skull-8a.jpg (3621 bytes) Finally, about 4 PM, the skull was given a final coating of preservative, and photographed one last time. As happens frequently in Kansas, the weather was changing rapidly. The sky to the west was getting darker by the minute. The temperature was dropping and the wind was picking up. What had started as a nice spring day was about to turn into something else......Surprise number 5....a late spring snowstorm.
skulla.jpg (37256 bytes) Fortunately for us, there was a good separation layer under the skull and jaws, and both came up easily. The heavy blocks of chalk were carried carefully back to our field vehicle and packed securely for the rough trip back to the highway. Finally, all the tools were loaded up and we made the slow drive across the pasture. We hurriedly said good-bye to Pete at the gate just as it started to rain and got on the road for our 5 hour trip home. That night, while the site was sitting under fresh snow, the Platecarpus skull was sitting in our prep room and the real work was about to begin.

LEFT: A dorsal view of the prepared skull (Now FHSM VP-17017)

POSTSCRIPT: The skull was identified as Platecarpus tympaniticus, a fairly common mosasaur in the upper chalk. Damage to the skull indicated that the mosasaur may have died as the result of a fight with a larger mosasaur that resulted in a crushed skull and / or a broken neck. There was ample evidence of scavenging by sharks on the ribs and on some elements of the skull and lower jaws. The scavenger was positively identified as Squalicorax falcatus / kaupi on the basis of the serrations that were readily visible in the teeth marks on the mosasaur bone. A Squalicorax kaupi tooth was collected nearby but not associated with the remains. What killed this mosasaur will probably never be known for certain, but we do know that the carcass had been pretty well stripped by sharks before it was buried on the sea bottom.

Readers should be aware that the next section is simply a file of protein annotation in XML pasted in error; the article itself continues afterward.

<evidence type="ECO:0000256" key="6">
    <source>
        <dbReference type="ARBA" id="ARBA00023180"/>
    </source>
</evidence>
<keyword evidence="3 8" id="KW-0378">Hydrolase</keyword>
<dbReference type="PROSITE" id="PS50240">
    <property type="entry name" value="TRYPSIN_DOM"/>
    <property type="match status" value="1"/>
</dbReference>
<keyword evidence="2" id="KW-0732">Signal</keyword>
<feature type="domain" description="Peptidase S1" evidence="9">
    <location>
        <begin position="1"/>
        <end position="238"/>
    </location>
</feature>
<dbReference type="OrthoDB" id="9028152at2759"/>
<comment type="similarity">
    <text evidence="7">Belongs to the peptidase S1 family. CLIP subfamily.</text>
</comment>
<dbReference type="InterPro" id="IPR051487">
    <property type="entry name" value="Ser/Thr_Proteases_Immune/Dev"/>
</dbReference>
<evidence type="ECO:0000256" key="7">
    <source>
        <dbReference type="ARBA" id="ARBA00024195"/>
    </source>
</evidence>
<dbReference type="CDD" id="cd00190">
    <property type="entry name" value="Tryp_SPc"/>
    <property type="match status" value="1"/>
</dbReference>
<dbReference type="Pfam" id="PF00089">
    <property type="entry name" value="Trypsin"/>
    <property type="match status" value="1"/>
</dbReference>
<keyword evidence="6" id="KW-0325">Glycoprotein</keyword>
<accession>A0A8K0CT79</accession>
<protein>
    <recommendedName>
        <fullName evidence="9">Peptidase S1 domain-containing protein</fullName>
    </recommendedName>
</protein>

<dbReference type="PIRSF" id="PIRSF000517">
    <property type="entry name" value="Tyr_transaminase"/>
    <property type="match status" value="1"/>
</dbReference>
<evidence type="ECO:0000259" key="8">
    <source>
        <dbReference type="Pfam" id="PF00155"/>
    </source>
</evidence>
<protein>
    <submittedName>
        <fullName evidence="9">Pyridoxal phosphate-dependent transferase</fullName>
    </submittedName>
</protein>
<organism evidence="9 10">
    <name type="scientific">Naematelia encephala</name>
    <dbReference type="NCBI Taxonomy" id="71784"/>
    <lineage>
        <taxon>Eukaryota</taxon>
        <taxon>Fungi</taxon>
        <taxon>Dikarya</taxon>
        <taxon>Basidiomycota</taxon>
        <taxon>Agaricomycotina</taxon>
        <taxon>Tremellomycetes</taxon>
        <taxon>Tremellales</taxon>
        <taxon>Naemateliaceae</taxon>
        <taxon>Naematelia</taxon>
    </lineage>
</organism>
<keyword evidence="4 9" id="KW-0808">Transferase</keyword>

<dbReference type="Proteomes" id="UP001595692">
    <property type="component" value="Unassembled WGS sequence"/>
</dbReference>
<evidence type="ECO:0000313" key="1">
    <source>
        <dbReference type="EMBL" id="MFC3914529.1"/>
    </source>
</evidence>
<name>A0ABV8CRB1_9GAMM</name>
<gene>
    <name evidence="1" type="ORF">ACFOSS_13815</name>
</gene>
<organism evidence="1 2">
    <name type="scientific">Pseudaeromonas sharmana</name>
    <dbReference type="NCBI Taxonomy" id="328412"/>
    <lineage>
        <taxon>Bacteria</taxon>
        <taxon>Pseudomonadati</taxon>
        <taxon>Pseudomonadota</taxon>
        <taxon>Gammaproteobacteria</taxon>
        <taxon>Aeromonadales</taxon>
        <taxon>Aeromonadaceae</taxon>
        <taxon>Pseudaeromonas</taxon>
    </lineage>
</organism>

More recently, this specimen was donated in 2007 to the Sternberg Museum of Natural History and is curated there as FHSM VP-17017.

This dorsal view of the skull of Platecarpus (ictericus) tympaniticus skull was adapted from Systematics and Morphology of American Mosasaurs, by Dale A. Russell, Peabody Museum of Natural History, Yale University Bulletin 23, 1967.

For more pictures of the prepared skull, go HERE.